After they were allowed to leave the police station at around 2.30pm Vasile D|nuÛfled into the garden of his parents' house and hid there for the rest of the day. In the evening Elena Doina Moise found him in a state of shock, shaking all over. She observed that the palms of his hands were red and very swollen. A neighbour drove Elena Doina Moise and Vasile to the hospital in Câmpulung where they arrived at around 1am. On 17 March Vasile D|nuÛMoise was transferred to the surgical ward of the PiteÕti Pediatric Hospital where he was treated until 23 March. The hospital records note that he was admitted with an acute head injury, an eye edema and suffering from ''the Silvermann syndrome''(Battered Child Syndrome).Representatives of APADOR-CH spoke with the doctor who treated the boy and who stated that on admission he was in a state of shock and had weals on his back which apparently resulted from beating with a truncheon.

With a written referral from the PiteÕti hospital Elena Doina Moise went to the local forensic medical laboratory to obtain a medical certificate for the injuries which her son suffered as a result of the reported beating. Her request was rejected under the pretext that her son had first been admitted to the Câmpulung hospital and that the forensic medical laboratory in that town would be responsible for issuing of the certificate. However, it appears that there is no such institution in Câmpulung, a circumstance which is unlikely not to have been known to the PiteÕti forensic medical laboratory.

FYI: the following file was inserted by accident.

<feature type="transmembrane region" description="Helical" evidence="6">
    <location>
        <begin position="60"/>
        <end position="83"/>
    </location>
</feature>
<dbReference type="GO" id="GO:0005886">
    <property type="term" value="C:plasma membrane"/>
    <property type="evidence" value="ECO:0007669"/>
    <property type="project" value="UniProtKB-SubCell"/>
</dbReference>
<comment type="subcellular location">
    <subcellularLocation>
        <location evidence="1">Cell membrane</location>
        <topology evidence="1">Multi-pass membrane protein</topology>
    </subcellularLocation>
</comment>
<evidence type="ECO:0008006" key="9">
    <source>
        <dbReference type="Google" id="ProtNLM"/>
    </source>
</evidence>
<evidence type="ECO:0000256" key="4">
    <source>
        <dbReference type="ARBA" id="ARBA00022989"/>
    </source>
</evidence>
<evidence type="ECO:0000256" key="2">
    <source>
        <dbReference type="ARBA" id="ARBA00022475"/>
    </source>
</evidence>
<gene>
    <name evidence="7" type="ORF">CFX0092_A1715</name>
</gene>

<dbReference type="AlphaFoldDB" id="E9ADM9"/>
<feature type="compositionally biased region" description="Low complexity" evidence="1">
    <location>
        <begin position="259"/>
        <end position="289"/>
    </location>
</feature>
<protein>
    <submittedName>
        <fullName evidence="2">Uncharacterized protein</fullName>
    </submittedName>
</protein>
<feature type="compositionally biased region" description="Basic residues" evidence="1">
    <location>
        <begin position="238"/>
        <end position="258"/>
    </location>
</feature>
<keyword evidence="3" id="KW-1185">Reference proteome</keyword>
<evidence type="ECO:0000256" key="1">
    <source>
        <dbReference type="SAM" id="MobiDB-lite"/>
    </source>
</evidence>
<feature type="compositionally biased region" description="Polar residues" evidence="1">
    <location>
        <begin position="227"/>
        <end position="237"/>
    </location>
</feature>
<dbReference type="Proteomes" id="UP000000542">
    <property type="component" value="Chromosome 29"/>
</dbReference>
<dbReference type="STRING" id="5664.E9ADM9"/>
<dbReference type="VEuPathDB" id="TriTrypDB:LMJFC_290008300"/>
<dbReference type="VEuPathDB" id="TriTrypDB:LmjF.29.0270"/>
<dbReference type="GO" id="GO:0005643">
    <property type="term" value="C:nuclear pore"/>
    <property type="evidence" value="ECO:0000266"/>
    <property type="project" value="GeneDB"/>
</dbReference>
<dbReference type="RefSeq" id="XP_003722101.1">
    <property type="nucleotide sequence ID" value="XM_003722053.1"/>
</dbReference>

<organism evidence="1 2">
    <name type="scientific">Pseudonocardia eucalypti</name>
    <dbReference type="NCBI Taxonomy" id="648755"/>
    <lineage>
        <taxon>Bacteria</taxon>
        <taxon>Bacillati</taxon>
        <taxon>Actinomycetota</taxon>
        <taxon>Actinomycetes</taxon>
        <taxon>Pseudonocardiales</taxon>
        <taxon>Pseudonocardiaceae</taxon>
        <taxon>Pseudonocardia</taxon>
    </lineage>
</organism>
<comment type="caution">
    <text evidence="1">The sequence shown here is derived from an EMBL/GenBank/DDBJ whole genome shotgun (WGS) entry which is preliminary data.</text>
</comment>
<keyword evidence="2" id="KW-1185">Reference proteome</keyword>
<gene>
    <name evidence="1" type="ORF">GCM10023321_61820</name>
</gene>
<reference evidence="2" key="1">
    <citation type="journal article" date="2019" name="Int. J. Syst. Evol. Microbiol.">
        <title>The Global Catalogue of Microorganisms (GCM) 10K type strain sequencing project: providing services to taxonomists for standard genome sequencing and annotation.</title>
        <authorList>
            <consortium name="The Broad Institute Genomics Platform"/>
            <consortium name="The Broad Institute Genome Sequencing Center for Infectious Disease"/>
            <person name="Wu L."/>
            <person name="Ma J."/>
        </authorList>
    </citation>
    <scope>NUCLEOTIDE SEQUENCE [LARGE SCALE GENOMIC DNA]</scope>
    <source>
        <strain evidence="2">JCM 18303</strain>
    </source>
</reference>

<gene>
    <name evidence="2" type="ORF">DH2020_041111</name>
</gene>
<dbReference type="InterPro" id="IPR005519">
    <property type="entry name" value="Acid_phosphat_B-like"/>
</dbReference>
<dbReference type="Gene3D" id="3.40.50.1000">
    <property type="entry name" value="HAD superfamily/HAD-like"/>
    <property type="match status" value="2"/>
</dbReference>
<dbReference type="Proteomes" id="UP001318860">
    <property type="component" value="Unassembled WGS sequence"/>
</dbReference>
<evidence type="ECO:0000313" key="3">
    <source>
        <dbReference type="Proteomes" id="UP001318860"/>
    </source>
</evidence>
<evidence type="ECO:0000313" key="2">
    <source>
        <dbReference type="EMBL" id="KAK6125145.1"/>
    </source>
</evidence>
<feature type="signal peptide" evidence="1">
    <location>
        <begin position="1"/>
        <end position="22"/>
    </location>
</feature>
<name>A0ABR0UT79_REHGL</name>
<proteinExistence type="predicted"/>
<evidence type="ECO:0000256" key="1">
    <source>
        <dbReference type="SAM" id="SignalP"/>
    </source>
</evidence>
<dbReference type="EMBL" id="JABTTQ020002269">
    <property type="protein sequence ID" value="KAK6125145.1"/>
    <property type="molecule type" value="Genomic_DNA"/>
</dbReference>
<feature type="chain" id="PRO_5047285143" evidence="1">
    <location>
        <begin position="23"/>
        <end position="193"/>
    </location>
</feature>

On 20 March both parents of Vasile D|nuÛMoise went to the police station in Vl|deÕti in response to a summons delivered the previous day. Two police officers from BerevoieÕti took their statement in connection with Vasile D|nuÛ's injuries. The officers reportedly implied that the boy had been beaten by his father following his release from police custody, or alternatively that it was also probable that he had been beaten by two other youths who were also suspected of having stolen the cow. These allegations also subsequently appeared in the local press. In fact Vasile's father was not at home on the day of the incident. It is also important to note that the allegedly stolen cow was found on the same day.